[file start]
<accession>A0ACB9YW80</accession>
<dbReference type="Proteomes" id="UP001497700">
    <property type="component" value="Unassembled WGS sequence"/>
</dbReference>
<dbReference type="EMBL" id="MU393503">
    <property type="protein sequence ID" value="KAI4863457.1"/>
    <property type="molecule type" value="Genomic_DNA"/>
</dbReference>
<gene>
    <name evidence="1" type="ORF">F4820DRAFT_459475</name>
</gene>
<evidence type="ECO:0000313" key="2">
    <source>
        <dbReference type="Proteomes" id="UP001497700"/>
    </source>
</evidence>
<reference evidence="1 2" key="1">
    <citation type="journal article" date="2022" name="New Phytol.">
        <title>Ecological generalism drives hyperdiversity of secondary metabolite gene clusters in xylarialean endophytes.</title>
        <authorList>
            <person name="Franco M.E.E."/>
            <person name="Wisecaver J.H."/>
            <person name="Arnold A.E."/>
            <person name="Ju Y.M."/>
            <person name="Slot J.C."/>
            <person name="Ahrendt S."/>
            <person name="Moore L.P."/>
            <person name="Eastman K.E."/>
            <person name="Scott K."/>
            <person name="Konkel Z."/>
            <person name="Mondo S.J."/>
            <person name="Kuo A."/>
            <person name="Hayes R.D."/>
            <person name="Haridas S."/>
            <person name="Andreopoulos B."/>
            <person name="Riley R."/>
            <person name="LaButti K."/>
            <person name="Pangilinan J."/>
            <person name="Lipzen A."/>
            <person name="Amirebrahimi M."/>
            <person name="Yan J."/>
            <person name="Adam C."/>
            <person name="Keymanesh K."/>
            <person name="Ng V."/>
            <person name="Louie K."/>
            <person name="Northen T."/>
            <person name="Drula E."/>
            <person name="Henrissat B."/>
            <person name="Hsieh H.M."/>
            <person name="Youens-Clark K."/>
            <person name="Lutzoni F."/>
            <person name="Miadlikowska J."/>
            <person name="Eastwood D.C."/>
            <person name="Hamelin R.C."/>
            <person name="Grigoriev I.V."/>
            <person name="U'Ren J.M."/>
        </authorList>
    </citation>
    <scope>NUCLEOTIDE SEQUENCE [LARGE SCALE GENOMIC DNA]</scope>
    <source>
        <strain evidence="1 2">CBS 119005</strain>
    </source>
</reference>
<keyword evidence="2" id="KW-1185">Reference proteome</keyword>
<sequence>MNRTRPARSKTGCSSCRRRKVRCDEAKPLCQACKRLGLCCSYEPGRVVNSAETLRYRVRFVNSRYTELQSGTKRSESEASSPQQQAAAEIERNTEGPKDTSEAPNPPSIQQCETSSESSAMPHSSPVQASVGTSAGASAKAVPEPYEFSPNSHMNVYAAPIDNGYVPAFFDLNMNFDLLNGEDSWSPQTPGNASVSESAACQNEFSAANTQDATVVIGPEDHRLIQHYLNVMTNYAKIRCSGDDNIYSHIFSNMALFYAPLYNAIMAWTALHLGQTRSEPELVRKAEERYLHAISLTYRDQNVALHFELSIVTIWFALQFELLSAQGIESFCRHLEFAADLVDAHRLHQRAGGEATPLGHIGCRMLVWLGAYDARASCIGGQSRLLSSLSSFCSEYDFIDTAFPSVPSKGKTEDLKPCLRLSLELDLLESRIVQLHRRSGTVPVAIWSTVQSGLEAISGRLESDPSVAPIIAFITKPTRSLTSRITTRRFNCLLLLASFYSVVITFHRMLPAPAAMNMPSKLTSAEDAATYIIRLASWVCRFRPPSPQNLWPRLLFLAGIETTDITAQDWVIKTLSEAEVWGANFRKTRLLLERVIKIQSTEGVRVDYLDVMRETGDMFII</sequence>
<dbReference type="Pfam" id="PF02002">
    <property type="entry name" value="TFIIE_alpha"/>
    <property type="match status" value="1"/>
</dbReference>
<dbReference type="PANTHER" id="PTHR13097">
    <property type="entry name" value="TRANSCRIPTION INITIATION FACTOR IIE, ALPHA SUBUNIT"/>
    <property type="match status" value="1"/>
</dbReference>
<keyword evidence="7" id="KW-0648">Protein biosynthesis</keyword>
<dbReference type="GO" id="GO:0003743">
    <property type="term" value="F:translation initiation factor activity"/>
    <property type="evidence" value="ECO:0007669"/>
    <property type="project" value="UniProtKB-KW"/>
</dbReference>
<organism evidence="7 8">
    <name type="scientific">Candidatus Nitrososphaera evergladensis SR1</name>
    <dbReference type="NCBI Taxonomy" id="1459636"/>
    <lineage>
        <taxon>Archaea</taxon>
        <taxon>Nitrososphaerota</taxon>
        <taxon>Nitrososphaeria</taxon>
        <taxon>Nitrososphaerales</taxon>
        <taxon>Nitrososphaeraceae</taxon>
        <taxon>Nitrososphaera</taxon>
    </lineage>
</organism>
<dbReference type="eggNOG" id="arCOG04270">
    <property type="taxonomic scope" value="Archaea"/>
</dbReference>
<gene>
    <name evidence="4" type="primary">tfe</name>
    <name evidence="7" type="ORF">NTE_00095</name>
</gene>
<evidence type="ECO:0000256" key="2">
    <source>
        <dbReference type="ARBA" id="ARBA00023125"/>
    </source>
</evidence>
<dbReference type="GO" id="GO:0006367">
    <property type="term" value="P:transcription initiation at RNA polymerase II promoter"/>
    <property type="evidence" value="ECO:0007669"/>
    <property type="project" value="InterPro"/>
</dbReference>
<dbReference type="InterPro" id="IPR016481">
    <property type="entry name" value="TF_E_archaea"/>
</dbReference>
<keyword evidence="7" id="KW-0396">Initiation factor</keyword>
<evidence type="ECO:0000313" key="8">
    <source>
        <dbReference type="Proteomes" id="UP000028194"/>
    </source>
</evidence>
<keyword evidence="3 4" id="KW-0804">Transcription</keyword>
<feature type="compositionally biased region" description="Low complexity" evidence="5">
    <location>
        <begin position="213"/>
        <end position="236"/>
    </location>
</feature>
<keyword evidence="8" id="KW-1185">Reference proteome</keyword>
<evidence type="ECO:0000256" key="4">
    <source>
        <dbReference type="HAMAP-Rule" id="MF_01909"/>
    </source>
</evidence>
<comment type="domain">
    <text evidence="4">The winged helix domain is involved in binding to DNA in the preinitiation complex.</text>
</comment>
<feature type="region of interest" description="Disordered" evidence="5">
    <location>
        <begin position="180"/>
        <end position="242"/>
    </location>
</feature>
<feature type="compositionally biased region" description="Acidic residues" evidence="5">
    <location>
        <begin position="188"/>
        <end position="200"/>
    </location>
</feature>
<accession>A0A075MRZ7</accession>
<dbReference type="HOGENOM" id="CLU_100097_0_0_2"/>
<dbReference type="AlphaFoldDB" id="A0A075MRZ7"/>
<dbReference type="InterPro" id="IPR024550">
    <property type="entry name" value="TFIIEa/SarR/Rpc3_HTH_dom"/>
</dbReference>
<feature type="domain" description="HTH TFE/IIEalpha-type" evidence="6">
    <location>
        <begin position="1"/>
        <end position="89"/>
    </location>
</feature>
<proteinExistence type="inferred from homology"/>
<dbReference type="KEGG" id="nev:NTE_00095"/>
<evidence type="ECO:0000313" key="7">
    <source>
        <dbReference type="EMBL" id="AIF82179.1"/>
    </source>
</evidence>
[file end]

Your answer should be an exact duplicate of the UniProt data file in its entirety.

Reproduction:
<accession>A0ACB9YW80</accession>
<dbReference type="Proteomes" id="UP001497700">
    <property type="component" value="Unassembled WGS sequence"/>
</dbReference>
<dbReference type="EMBL" id="MU393503">
    <property type="protein sequence ID" value="KAI4863457.1"/>
    <property type="molecule type" value="Genomic_DNA"/>
</dbReference>
<gene>
    <name evidence="1" type="ORF">F4820DRAFT_459475</name>
</gene>
<evidence type="ECO:0000313" key="2">
    <source>
        <dbReference type="Proteomes" id="UP001497700"/>
    </source>
</evidence>
<reference evidence="1 2" key="1">
    <citation type="journal article" date="2022" name="New Phytol.">
        <title>Ecological generalism drives hyperdiversity of secondary metabolite gene clusters in xylarialean endophytes.</title>
        <authorList>
            <person name="Franco M.E.E."/>
            <person name="Wisecaver J.H."/>
            <person name="Arnold A.E."/>
            <person name="Ju Y.M."/>
            <person name="Slot J.C."/>
            <person name="Ahrendt S."/>
            <person name="Moore L.P."/>
            <person name="Eastman K.E."/>
            <person name="Scott K."/>
            <person name="Konkel Z."/>
            <person name="Mondo S.J."/>
            <person name="Kuo A."/>
            <person name="Hayes R.D."/>
            <person name="Haridas S."/>
            <person name="Andreopoulos B."/>
            <person name="Riley R."/>
            <person name="LaButti K."/>
            <person name="Pangilinan J."/>
            <person name="Lipzen A."/>
            <person name="Amirebrahimi M."/>
            <person name="Yan J."/>
            <person name="Adam C."/>
            <person name="Keymanesh K."/>
            <person name="Ng V."/>
            <person name="Louie K."/>
            <person name="Northen T."/>
            <person name="Drula E."/>
            <person name="Henrissat B."/>
            <person name="Hsieh H.M."/>
            <person name="Youens-Clark K."/>
            <person name="Lutzoni F."/>
            <person name="Miadlikowska J."/>
            <person name="Eastwood D.C."/>
            <person name="Hamelin R.C."/>
            <person name="Grigoriev I.V."/>
            <person name="U'Ren J.M."/>
        </authorList>
    </citation>
    <scope>NUCLEOTIDE SEQUENCE [LARGE SCALE GENOMIC DNA]</scope>
    <source>
        <strain evidence="1 2">CBS 119005</strain>
    </source>
</reference>
<keyword evidence="2" id="KW-1185">Reference proteome</keyword>
<sequence>MNRTRPARSKTGCSSCRRRKVRCDEAKPLCQACKRLGLCCSYEPGRVVNSAETLRYRVRFVNSRYTELQSGTKRSESEASSPQQQAAAEIERNTEGPKDTSEAPNPPSIQQCETSSESSAMPHSSPVQASVGTSAGASAKAVPEPYEFSPNSHMNVYAAPIDNGYVPAFFDLNMNFDLLNGEDSWSPQTPGNASVSESAACQNEFSAANTQDATVVIGPEDHRLIQHYLNVMTNYAKIRCSGDDNIYSHIFSNMALFYAPLYNAIMAWTALHLGQTRSEPELVRKAEERYLHAISLTYRDQNVALHFELSIVTIWFALQFELLSAQGIESFCRHLEFAADLVDAHRLHQRAGGEATPLGHIGCRMLVWLGAYDARASCIGGQSRLLSSLSSFCSEYDFIDTAFPSVPSKGKTEDLKPCLRLSLELDLLESRIVQLHRRSGTVPVAIWSTVQSGLEAISGRLESDPSVAPIIAFITKPTRSLTSRITTRRFNCLLLLASFYSVVITFHRMLPAPAAMNMPSKLTSAEDAATYIIRLASWVCRFRPPSPQNLWPRLLFLAGIETTDITAQDWVIKTLSEAEVWGANFRKTRLLLERVIKIQSTEGVRVDYLDVMRETGDMFII</sequence>
<dbReference type="Pfam" id="PF02002">
    <property type="entry name" value="TFIIE_alpha"/>
    <property type="match status" value="1"/>
</dbReference>
<dbReference type="PANTHER" id="PTHR13097">
    <property type="entry name" value="TRANSCRIPTION INITIATION FACTOR IIE, ALPHA SUBUNIT"/>
    <property type="match status" value="1"/>
</dbReference>
<keyword evidence="7" id="KW-0648">Protein biosynthesis</keyword>
<dbReference type="GO" id="GO:0003743">
    <property type="term" value="F:translation initiation factor activity"/>
    <property type="evidence" value="ECO:0007669"/>
    <property type="project" value="UniProtKB-KW"/>
</dbReference>
<organism evidence="7 8">
    <name type="scientific">Candidatus Nitrososphaera evergladensis SR1</name>
    <dbReference type="NCBI Taxonomy" id="1459636"/>
    <lineage>
        <taxon>Archaea</taxon>
        <taxon>Nitrososphaerota</taxon>
        <taxon>Nitrososphaeria</taxon>
        <taxon>Nitrososphaerales</taxon>
        <taxon>Nitrososphaeraceae</taxon>
        <taxon>Nitrososphaera</taxon>
    </lineage>
</organism>
<dbReference type="eggNOG" id="arCOG04270">
    <property type="taxonomic scope" value="Archaea"/>
</dbReference>
<gene>
    <name evidence="4" type="primary">tfe</name>
    <name evidence="7" type="ORF">NTE_00095</name>
</gene>
<evidence type="ECO:0000256" key="2">
    <source>
        <dbReference type="ARBA" id="ARBA00023125"/>
    </source>
</evidence>
<dbReference type="GO" id="GO:0006367">
    <property type="term" value="P:transcription initiation at RNA polymerase II promoter"/>
    <property type="evidence" value="ECO:0007669"/>
    <property type="project" value="InterPro"/>
</dbReference>
<dbReference type="InterPro" id="IPR016481">
    <property type="entry name" value="TF_E_archaea"/>
</dbReference>
<keyword evidence="7" id="KW-0396">Initiation factor</keyword>
<evidence type="ECO:0000313" key="8">
    <source>
        <dbReference type="Proteomes" id="UP000028194"/>
    </source>
</evidence>
<keyword evidence="3 4" id="KW-0804">Transcription</keyword>
<feature type="compositionally biased region" description="Low complexity" evidence="5">
    <location>
        <begin position="213"/>
        <end position="236"/>
    </location>
</feature>
<keyword evidence="8" id="KW-1185">Reference proteome</keyword>
<evidence type="ECO:0000256" key="4">
    <source>
        <dbReference type="HAMAP-Rule" id="MF_01909"/>
    </source>
</evidence>
<comment type="domain">
    <text evidence="4">The winged helix domain is involved in binding to DNA in the preinitiation complex.</text>
</comment>
<feature type="region of interest" description="Disordered" evidence="5">
    <location>
        <begin position="180"/>
        <end position="242"/>
    </location>
</feature>
<feature type="compositionally biased region" description="Acidic residues" evidence="5">
    <location>
        <begin position="188"/>
        <end position="200"/>
    </location>
</feature>
<accession>A0A075MRZ7</accession>
<dbReference type="HOGENOM" id="CLU_100097_0_0_2"/>
<dbReference type="AlphaFoldDB" id="A0A075MRZ7"/>
<dbReference type="InterPro" id="IPR024550">
    <property type="entry name" value="TFIIEa/SarR/Rpc3_HTH_dom"/>
</dbReference>
<feature type="domain" description="HTH TFE/IIEalpha-type" evidence="6">
    <location>
        <begin position="1"/>
        <end position="89"/>
    </location>
</feature>
<proteinExistence type="inferred from homology"/>
<dbReference type="KEGG" id="nev:NTE_00095"/>
<evidence type="ECO:0000313" key="7">
    <source>
        <dbReference type="EMBL" id="AIF82179.1"/>
    </source>
</evidence>